Friday 16 July 2010


I am shockingly bad at writing prompt thank-you letters. I always mean to, and yet, I came across one loitering unfinished in my handbag the other day that really should have hit the post-box in early January. I've come round to the idea that a text or phone-call the next day is actually better than a letter that never gets sent, but still, you see, the guilt dogs me. It doesn't feel proper, somehow.

The reason I'm feeling twitchy about gratitude is that the ever inspiring Tania Kindersley has given me an award, an honour I'm quite sure I don't deserve, but for which I'm none the less touched and incredibly grateful, and I know that if I don't say thank-you now, it may well be months before I get round to it. Tania is the co-author of one of my favourite books of last year, Backwards in High Heels, a consoling and deeply satisfying book about 'the impossible art of being female'. It's a book one dips into again and again, coming away with fistfuls of gems that go on glittering at you throughout the day. It covers everything from developing a signature style to what it means to be a feminist, and if you don't have a copy I urge you to buy it (it's a complete steal at Amazon - less than six quid). Tania is working on a new book, but in the meantime you can find her terrific blog here.

The award, like all good inheritances, comes entailed with conditions - passing the award onto six other bloggers is the easy bit (see below) but I think another seven things about me hot on the heels of, um, nine things about me, might just end up being Too Much Information.

I'm going to offer you Seven Poems that Saved My Life instead. Coincidentally, the day before Tania told me she'd tagged me for the Beautiful Blogger, I'd found my old commonplace book tucked away at the back of a drawer. It's full of no end of nonsense - old vaporetto tickets, quotations, restaurant receipts and whatnot - and I'd written nothing in it since Trefusis Minor was a tiny wailing infant, but at one stage in its genesis I went through a phase of copying poems into it. They're mostly from a time when I was not very happily single, so if there's rather a relentless theme to them, do forgive.

1. Past One O'Clock. Vladimir Mayakovsky

Past one o'clock. You must have gone to bed.
The Milky Way streams silver through the night.
I'm in no hurry: with lightning telegrams
I have no cause to wake or trouble you.
And, as they say, the incident is closed.
Love's boat has smashed against the daily grind.
Now you and I are quits. Why bother then
To balance mutual sorrows, pains, and hurts.
Behold what quiet settles on the world.
Night wraps the sky in tribute from the stars.
In hours like these, one rises to address
The ages, history and all creation.

When I was half-sick with unresolved love for that scoundrel Vronsky, I used to find the line 'love's boat has smashed against the daily grind' extremely helpful. See also Carol Ann Duffy's 'Words, Wide Night', and - later - 'The Art of Losing' by Elizabeth Bishop.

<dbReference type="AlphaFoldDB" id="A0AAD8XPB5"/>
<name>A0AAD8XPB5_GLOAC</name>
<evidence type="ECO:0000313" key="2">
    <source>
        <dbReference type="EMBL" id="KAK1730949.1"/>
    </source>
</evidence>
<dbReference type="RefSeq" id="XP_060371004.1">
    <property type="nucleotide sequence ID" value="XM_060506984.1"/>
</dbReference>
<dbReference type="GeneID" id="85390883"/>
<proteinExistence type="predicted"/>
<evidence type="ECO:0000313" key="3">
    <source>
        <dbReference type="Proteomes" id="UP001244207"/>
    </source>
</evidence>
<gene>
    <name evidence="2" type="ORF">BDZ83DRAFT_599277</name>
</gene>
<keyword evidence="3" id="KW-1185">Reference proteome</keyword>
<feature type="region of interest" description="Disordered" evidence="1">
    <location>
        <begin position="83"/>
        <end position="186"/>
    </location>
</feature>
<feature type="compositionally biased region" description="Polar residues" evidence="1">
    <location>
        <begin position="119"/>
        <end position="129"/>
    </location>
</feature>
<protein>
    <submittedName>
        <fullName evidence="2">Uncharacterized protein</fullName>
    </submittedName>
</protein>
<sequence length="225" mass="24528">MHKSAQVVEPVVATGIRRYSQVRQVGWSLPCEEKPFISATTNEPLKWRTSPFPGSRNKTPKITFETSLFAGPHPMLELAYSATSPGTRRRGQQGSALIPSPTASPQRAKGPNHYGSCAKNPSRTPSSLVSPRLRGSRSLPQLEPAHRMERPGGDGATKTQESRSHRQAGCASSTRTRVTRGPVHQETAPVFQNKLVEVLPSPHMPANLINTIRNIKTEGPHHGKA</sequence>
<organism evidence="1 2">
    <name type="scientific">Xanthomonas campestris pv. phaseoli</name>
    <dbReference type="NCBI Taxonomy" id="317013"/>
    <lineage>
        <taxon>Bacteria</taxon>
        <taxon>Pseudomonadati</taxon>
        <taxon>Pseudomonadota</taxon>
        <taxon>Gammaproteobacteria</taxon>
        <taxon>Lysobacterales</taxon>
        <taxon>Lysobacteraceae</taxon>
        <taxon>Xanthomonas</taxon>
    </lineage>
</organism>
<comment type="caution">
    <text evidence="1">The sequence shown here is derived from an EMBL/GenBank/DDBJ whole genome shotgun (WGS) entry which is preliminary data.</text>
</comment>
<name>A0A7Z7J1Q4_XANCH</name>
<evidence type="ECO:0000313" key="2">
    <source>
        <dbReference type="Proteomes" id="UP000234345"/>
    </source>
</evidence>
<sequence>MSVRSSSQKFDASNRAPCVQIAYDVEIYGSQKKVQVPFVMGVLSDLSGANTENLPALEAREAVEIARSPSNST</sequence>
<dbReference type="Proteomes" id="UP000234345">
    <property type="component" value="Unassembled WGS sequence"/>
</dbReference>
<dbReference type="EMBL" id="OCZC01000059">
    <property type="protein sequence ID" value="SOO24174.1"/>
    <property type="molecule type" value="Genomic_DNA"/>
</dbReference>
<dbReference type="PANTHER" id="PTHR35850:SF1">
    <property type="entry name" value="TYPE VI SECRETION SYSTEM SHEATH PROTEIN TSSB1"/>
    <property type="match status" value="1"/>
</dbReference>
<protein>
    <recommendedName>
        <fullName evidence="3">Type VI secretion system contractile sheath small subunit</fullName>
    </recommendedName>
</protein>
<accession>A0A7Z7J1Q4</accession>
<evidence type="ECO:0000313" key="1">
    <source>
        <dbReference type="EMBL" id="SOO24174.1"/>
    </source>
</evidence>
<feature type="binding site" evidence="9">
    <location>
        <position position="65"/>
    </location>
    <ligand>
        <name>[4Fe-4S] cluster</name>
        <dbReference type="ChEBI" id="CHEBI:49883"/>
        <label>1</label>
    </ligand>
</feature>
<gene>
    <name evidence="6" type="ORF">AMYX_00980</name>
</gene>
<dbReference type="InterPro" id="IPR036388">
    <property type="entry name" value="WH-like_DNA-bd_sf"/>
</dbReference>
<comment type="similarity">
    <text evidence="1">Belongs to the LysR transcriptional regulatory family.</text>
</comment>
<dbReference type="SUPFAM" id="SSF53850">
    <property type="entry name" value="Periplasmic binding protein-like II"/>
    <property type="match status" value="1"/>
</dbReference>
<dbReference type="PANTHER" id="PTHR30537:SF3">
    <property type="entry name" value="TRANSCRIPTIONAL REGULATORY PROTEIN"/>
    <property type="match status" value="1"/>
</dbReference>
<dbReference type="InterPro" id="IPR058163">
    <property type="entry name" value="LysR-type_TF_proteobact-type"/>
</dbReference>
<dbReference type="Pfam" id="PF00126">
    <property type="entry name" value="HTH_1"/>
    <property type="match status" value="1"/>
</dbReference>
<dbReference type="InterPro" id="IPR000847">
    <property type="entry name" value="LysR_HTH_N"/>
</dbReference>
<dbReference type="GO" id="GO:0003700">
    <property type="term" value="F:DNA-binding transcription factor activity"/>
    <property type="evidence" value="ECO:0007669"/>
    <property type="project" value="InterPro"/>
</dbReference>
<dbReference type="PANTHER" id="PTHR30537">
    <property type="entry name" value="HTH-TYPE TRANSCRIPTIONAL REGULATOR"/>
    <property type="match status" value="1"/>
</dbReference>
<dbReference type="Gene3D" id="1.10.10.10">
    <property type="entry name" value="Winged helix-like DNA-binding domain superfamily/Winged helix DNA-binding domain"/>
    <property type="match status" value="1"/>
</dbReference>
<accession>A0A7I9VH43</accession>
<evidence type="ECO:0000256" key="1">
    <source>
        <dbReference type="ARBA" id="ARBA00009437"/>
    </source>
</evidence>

2. Celia, Celia. Adrian Mitchell

When I am sad and weary
When I think all hope is gone
When I walk along High Holborn
I think of you with nothing on.

I got that on a text once from Mr Trefusis' predecessor. It made me roar with laughter, which wasn't entirely appropriate since I was reading it under the desk in the middle of a hugely dull corporate boardroom love-in at the time.

3. Bloody Men. Wendy Cope

Bloody men are like bloody buses -
You wait for about a year
And as soon as one approaches your stop
Two or three others appear.

You look at them flashing their indicators,
Offering you a ride.
You're trying to read the destinations,
You haven't much time to decide.

If you make a mistake, there is no turning back.
Jump off, and you'll stand there and gaze
While the cars and the taxis and lorries go by
And the minutes, the hours, the days.

Few poets are as cheeringly witty as Wendy Cope, and this one was such a solace in the internet dating days.

4. Mrs Icarus. Carol Ann Duffy

I'm not the first or the last
to stand on a hillock,
watching the man she married
prove to the world
he's a total, utter, absolute, Grade A pillock.

It's a matter of public record that I had a very short-lived 'starter marriage' when I was as young as I was stupid. The last time I wrote anything about it, he tried to sue me, so I shall draw a veil over the details. In any case, Carol Ann Duffy's poem says all that needs saying.

5. To His Coy Mistress. Andrew Marvell

Had we but world enough, and time,
This coyness, Lady, were no crime
We would sit down and think which way
To walk and pass our long love's day.
Thou by the Indian Ganges' side
Should'st rubies find: I by the tide
Of Humber would complain. I would
Love you ten years before the Flood,
And you should, if you please, refuse
Til the conversion of the Jews.

[text continues here - it's too long to scribe out on this post]

A terrible rake once seduced me by quoting this poem in its entirety. I don't think I've ever quite recovered.

6. He wishes for the cloths of heaven. W.B. Yeats

Had I the heavens' embroidered cloths,